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 Edward Cartin working in oils

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Kay McCrory’s pastel drawing

Sometimes as a tutor there’s a danger to hover over peoples’ shoulders making them nervous so during the longer pose I took the time to sit down and draw. The only space left to sit was right at the end which luckily enabled me to draw her profile

Interestingly early portraits by the Renaissance artists were always profiles

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Rosie McClelland – Willow charcoal on cartridge paper

Uncategorized

Latest Portrait (Dr Ivan Pollock)

Just finished another commissioned portrait.

I took a few photos of the process and am sharing them here.

The first sitting is always scary –  exchanging a few awkward niceties with someone you have never met before and then starting to sketch them.

As if it isn’t bad enough sketching in front of people let alone someone who doesn’t know you!

At this stage it’s sometimes more about interacting with your subject and  the drawing is an analytical study more than creating a “likeness”. (just as well!)

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15 min charcoal line sketch

At the end of the sitting, a couple of nervous sketches and a batch of photos later I get to work on the next stage – tonal sketches and layouts for the final composition.

This is a head and shoulders commission so I worked to the same dimensions as the canvas itself.

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Looking at this now after several weeks more of studying the subject, I can’t believe how unobserved it was.

Below is a reworked study – much more satisfying!

Study for Dr Ivan Pollock Portrait 2

Willow charcoal on hot-pressed watercolour paper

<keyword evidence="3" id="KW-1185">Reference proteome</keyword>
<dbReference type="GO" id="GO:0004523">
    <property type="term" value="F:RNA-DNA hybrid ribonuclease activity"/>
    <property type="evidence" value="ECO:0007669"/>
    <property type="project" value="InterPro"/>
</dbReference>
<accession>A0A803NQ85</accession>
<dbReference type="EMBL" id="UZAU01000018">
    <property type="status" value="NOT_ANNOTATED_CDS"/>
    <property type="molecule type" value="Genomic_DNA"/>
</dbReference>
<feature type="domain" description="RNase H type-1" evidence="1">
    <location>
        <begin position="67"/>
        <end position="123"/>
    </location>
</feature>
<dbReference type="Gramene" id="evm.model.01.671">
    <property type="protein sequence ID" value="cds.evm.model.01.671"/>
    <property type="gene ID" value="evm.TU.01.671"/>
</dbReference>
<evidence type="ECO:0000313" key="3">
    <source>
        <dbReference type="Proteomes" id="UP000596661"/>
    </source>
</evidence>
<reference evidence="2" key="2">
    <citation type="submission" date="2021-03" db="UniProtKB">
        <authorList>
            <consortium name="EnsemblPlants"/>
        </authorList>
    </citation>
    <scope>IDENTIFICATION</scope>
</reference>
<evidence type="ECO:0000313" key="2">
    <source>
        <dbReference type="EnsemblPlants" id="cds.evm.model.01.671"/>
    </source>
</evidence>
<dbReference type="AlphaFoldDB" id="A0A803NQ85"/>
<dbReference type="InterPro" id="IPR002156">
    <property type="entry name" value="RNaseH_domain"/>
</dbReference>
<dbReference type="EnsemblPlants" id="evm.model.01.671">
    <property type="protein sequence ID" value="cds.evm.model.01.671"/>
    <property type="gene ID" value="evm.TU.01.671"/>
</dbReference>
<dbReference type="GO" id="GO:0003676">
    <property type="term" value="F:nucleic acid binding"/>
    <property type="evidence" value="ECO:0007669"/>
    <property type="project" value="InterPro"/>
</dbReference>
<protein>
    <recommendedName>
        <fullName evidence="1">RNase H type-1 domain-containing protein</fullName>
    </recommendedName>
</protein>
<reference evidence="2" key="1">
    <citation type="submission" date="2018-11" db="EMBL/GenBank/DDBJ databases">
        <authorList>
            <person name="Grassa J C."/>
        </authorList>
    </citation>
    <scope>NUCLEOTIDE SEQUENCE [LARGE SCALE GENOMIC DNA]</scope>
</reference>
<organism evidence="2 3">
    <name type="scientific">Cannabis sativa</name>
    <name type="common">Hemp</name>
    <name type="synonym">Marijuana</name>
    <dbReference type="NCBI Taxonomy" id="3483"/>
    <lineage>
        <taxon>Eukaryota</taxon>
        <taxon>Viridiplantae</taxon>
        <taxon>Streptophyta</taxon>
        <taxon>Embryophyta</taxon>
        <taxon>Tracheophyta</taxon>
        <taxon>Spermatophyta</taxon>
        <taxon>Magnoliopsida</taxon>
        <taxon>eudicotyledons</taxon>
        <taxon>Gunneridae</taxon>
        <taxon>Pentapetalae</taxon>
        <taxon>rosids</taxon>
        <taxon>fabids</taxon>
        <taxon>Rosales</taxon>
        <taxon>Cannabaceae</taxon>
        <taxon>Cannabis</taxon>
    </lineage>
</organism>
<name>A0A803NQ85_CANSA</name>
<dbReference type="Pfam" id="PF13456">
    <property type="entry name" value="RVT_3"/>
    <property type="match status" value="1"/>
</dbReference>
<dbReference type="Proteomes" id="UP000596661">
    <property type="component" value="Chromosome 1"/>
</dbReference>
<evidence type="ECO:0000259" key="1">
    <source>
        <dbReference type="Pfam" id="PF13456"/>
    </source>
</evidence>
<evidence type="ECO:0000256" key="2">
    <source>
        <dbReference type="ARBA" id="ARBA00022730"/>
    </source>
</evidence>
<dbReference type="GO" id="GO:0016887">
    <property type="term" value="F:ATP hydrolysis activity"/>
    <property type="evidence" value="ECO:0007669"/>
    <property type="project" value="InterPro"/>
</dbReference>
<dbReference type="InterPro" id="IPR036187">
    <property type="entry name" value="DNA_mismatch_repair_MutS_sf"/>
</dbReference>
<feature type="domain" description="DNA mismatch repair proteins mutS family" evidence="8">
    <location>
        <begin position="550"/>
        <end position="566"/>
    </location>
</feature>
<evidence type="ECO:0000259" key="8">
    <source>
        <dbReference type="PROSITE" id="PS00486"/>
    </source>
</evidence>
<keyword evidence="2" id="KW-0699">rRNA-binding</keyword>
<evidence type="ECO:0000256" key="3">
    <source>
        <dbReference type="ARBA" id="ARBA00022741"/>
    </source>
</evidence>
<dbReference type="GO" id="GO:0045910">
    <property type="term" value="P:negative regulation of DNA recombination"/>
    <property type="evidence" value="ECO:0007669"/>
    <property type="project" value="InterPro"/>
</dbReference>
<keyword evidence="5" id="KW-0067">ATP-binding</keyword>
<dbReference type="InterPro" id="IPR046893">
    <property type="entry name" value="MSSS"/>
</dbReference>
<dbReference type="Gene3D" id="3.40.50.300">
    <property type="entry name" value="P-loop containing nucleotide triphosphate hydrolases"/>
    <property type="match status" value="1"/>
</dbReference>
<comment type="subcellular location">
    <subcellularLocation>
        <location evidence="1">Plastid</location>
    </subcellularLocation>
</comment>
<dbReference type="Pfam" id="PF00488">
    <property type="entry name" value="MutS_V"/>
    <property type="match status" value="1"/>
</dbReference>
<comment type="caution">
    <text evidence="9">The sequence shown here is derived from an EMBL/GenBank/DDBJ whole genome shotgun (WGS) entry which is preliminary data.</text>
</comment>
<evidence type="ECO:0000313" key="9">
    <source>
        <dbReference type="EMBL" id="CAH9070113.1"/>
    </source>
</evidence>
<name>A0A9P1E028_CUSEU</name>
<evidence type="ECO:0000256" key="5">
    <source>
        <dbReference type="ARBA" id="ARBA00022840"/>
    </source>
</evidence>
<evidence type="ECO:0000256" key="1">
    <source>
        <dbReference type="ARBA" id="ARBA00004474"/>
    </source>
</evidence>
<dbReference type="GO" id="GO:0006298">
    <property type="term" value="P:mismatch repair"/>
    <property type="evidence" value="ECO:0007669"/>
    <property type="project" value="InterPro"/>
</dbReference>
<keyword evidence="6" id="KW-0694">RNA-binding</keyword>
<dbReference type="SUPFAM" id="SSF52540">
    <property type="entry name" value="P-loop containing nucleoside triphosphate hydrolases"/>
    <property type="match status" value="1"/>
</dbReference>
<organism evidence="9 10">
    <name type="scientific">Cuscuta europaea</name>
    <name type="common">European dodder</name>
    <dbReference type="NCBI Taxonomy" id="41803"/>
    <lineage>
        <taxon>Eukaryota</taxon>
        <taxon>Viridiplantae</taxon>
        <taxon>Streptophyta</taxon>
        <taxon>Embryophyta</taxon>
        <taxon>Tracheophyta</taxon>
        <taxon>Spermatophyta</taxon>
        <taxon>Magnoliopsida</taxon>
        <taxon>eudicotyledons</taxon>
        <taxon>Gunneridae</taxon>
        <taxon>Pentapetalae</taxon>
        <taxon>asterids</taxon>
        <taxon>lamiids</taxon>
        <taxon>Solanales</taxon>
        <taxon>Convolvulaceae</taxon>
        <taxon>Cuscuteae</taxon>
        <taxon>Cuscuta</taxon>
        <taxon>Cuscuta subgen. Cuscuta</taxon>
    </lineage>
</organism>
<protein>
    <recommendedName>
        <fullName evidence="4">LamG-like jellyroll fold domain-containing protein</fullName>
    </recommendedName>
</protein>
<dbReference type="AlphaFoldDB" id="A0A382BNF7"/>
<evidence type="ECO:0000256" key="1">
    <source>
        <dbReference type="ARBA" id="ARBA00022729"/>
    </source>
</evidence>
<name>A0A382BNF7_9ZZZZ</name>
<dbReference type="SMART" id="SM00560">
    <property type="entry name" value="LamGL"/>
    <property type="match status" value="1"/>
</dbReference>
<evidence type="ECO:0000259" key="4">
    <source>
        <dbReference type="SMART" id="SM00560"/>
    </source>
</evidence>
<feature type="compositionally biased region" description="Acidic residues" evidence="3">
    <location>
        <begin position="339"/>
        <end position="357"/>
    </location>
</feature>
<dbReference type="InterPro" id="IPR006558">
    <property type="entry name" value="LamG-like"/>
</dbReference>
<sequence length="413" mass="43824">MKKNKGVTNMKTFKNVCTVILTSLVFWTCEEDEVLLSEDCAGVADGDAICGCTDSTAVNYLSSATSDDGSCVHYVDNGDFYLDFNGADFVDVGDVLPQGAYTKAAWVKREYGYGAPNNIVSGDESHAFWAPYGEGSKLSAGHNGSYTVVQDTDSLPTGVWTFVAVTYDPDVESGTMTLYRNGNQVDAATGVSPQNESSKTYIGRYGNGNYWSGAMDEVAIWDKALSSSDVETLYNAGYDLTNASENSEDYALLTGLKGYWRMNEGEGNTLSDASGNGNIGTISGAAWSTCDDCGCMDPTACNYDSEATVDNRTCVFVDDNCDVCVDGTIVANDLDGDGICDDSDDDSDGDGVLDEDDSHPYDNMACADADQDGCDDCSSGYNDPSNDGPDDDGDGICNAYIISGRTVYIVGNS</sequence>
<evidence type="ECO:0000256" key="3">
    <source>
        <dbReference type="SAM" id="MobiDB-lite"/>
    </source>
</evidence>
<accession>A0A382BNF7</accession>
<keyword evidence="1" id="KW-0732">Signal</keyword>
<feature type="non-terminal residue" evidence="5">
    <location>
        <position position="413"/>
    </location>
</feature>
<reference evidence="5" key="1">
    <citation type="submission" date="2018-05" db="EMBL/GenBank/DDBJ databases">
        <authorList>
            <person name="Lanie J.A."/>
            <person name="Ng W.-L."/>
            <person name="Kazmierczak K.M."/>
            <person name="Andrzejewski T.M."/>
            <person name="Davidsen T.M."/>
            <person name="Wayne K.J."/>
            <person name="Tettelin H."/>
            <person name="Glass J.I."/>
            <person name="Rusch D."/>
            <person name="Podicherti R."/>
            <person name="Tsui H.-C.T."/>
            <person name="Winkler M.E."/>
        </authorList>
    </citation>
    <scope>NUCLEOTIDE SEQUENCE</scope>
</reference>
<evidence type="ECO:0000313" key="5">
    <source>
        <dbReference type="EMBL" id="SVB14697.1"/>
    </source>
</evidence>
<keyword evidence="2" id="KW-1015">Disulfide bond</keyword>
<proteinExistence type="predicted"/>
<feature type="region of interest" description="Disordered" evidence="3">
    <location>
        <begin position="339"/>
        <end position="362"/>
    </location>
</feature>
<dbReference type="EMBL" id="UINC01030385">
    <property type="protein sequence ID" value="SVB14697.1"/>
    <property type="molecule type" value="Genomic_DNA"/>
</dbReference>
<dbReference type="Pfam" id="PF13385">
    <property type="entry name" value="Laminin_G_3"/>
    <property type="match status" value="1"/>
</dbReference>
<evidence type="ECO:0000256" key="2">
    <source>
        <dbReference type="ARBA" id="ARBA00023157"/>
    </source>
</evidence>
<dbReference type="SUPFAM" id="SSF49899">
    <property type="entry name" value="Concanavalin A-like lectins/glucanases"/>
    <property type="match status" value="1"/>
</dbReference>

However next stage is transferring the image to the canvas. I prefer to work on stretched linen for these portraits and I often start with a terre verte underpainting.

This is when I request a second sitting and, using raw umber and white , I start a tonal painting.

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Time for dabbing on some colour. Now the terre verte underpainting comes into play. The skin tones resonate immediately with the green contrast:-

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The subject was to be painted in his academic gown and hood and I felt these would work best with a dark background:-

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In the course of painting – studying the planes, lines and characteristics of the face I tend sometimes to over emphasise them creating an image which looks older than the subject really is so this is the point where another sitting is necessary to reduce this effect and check skin tones, hair and costume colours  – also realised I had major corrections to do around the mouth area :-

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Final stage – waiting for approval from the person who commissioned the painting – another scary moment but thankfully they liked it!

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Portrait of Dr Ivan Pollock

Headmaster of Campbell College Belfast 1987 – 2005